Whether securing shingles on rooftops, handling boxes on production lines, or tending to crops in the fields, working in heat requires proper hydration. It is crucial to encourage workers to consume at least one cup (8 ounces) of refreshing water every 20 minutes, even if they don’t feel thirsty to prevent heat-related illness.
Findings by OSHA:
- Research indicates that nearly half of all heat-related fatalities occur during a worker’s initial day on the job (Arbury, 2014).
- Over 70 percent of heat-related deaths take place within the first week of employment (Tustin, 2018). These incidents can be avoided if employers take proactive measures to safeguard new workers.
Workers working in warm environments include:
- New, temporary, or existing employees commencing work in warm or hot environments, potentially while wearing additional clothing (such as chemical protective gear), and engaging in physically demanding tasks.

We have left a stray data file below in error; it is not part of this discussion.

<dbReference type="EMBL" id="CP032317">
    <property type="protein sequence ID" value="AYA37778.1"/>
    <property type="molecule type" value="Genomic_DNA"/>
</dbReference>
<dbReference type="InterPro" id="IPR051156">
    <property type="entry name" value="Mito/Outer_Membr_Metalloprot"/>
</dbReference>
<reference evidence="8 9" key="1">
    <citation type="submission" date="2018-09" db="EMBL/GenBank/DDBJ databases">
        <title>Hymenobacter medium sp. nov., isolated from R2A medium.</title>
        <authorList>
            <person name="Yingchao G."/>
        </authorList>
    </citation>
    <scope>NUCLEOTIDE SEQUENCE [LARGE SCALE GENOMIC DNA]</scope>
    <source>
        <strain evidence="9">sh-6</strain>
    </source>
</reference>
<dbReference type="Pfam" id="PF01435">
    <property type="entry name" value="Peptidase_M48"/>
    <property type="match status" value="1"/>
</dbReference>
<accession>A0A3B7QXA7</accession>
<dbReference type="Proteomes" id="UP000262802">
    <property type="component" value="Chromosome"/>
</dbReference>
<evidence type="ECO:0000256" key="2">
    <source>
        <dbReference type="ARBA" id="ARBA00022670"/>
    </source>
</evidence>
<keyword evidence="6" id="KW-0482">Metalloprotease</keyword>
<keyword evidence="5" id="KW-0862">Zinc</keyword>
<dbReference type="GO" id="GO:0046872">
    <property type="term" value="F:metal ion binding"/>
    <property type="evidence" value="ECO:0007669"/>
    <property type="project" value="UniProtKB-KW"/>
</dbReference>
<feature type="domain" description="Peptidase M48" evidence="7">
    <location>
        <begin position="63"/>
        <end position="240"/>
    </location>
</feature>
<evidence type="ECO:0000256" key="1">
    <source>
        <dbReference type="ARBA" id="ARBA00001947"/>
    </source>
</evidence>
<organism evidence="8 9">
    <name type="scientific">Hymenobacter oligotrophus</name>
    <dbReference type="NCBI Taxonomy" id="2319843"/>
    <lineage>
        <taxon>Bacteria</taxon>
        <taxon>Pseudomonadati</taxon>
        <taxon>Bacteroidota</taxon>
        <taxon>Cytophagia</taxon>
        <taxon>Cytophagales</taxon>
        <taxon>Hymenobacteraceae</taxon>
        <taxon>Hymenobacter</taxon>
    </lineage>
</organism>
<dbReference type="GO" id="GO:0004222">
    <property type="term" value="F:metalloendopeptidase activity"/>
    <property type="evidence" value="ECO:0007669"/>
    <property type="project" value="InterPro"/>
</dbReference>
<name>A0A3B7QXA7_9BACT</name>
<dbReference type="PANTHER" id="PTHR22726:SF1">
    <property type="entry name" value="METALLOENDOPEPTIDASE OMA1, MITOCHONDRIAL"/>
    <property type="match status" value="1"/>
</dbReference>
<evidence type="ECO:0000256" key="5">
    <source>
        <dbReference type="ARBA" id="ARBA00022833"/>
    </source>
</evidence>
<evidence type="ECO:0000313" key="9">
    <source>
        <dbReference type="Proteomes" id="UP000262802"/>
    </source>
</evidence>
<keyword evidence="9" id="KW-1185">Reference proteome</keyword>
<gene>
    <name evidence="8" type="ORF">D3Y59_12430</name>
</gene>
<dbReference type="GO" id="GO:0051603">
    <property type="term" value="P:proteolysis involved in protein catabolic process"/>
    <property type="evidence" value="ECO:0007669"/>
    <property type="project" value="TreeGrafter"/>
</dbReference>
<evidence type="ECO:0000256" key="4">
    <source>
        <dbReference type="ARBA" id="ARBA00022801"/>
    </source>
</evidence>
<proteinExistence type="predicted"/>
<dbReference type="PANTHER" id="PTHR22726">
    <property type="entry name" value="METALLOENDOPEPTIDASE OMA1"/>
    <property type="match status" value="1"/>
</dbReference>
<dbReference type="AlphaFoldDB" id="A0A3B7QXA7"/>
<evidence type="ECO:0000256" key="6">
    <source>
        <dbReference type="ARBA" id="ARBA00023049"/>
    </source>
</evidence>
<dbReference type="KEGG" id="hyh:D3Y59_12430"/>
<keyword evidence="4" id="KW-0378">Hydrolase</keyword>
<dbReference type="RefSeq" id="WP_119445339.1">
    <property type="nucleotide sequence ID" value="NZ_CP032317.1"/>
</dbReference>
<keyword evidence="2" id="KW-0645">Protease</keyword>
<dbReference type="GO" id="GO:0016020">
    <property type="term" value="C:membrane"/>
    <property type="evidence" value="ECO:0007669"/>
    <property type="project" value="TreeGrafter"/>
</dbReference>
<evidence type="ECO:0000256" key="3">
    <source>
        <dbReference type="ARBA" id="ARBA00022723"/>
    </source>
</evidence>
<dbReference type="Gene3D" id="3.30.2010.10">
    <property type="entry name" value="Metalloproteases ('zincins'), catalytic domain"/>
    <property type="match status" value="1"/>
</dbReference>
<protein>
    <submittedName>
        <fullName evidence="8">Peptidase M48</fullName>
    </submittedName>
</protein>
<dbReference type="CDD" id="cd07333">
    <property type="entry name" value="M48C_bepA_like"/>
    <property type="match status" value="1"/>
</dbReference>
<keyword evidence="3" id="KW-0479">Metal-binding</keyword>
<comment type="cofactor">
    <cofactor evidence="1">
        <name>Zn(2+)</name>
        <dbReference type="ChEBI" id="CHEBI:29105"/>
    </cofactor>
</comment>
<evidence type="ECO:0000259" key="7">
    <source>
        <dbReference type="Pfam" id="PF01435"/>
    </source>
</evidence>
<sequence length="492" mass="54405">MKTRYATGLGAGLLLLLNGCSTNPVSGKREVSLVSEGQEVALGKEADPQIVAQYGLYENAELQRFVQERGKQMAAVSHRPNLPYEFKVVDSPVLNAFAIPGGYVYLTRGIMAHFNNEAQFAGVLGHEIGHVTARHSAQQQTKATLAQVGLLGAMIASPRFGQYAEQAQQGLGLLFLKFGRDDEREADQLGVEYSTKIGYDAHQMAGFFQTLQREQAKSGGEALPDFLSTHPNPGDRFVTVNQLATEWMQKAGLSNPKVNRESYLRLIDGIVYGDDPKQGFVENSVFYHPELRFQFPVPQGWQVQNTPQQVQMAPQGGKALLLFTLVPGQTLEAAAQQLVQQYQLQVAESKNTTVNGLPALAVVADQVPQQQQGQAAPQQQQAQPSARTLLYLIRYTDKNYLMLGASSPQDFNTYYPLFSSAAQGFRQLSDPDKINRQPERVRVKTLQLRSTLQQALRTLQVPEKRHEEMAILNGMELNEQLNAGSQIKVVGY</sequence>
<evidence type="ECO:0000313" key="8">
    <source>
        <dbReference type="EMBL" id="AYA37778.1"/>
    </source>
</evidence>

- Workers returning to job sites with heat exposure risks after an absence of one week or more, including those returning from extended leaves.
- Workers who continue their employment during seasonal transitions when temperatures start to rise in the spring or early summer.
- Workers operating on days with significantly higher temperatures compared to previous days (i.e., heat waves).
In all the above scenarios, the workers may not be acclimated to the prevailing heat loads. Consequently, these individuals face an elevated risk of heat-related illnesses due to physiological (related to body function and exertion) and/or behavioral factors.
For more information on heat stress standards: